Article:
Cowboy Poets and Cowboy Poetry
edited by David Stanley and Elaine Thatcher
University of Illinois Press, 2000
Paper: 978-0-252-06836-2 | Cloth: 978-0-252-02520-4
Library of Congress Classification PS153.C67C69 2000
Dewey Decimal Classification 811.00992636

In bunkhouses or rodeo arenas, on the trail or around the campfire, cowboys have been creating and reciting poetry since the 1870s. In this comprehensive overview, folklorists, scholars, and cowboy poets join forces to explore the 125-year history and development of cowboy poetry and to celebrate those who sustain it.
Centered around six areas of focus, from historical background to biographical profiles to creative process, Cowboy Poets and Cowboy Poetry approaches the tradition of occupational folk poetry from a variety of perspectives. Contributors trace its history as an extension of the Homeric tradition of storytelling in verse and discuss such topics as the way a text evolves in retelling, how it becomes linked to a tune, and how poetic content fuses with form to generate narrative tension and humor.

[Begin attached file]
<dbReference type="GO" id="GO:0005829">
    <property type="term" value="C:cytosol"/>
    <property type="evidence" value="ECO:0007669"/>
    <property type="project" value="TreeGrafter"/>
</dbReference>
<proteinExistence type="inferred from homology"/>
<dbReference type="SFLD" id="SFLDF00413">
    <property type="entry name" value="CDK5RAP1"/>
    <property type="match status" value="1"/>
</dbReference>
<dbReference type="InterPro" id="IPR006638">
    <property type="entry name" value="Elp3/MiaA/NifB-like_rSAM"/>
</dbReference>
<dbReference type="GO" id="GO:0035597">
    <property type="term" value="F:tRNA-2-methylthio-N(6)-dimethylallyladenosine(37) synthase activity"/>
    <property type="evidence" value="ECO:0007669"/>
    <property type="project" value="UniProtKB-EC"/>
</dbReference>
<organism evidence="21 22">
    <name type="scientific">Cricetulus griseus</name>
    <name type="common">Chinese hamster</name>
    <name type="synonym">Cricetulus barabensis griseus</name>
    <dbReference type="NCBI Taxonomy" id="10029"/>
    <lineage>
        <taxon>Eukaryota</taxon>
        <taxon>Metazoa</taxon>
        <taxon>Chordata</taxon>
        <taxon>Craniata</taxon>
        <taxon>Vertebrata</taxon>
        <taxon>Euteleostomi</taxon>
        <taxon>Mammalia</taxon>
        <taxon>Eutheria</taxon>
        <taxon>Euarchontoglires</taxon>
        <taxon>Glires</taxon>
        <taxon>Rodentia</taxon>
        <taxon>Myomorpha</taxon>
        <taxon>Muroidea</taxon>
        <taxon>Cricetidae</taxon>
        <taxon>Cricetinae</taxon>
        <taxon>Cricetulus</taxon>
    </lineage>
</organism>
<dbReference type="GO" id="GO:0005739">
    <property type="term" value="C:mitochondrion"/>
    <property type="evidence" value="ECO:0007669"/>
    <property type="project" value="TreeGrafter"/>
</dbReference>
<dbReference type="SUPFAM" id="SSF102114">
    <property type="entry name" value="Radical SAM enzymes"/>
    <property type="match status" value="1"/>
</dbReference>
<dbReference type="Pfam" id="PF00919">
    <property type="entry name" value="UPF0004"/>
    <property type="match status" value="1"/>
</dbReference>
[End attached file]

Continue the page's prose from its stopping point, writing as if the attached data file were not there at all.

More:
Personal and telling portraits of cowboy poets and reciters--including D. J. O'Malley, Henry Herbert Knibbs, and a number of contemporary cowboy poets--illuminate the creative process through which individual poets work within a long community tradition, while comparative studies examine poetry by women, Mexican-American vaqueros, loggers, Argentine gauchos, and Australian bush poets.
Cowboy Poets and Cowboy Poetry offers the first in-depth examination of a distinctive and community-based tradition rich with larger-than-life heroes, vivid occupational language, humor, and unblinking encounters with birth, death, nature, and animals. Throughout, the collection shows that cowboy poetry interweaves two thematic strands: a fierce defense of an endangered way of life and a dynamic celebration of organic wholeness, camaraderie, and individualism.
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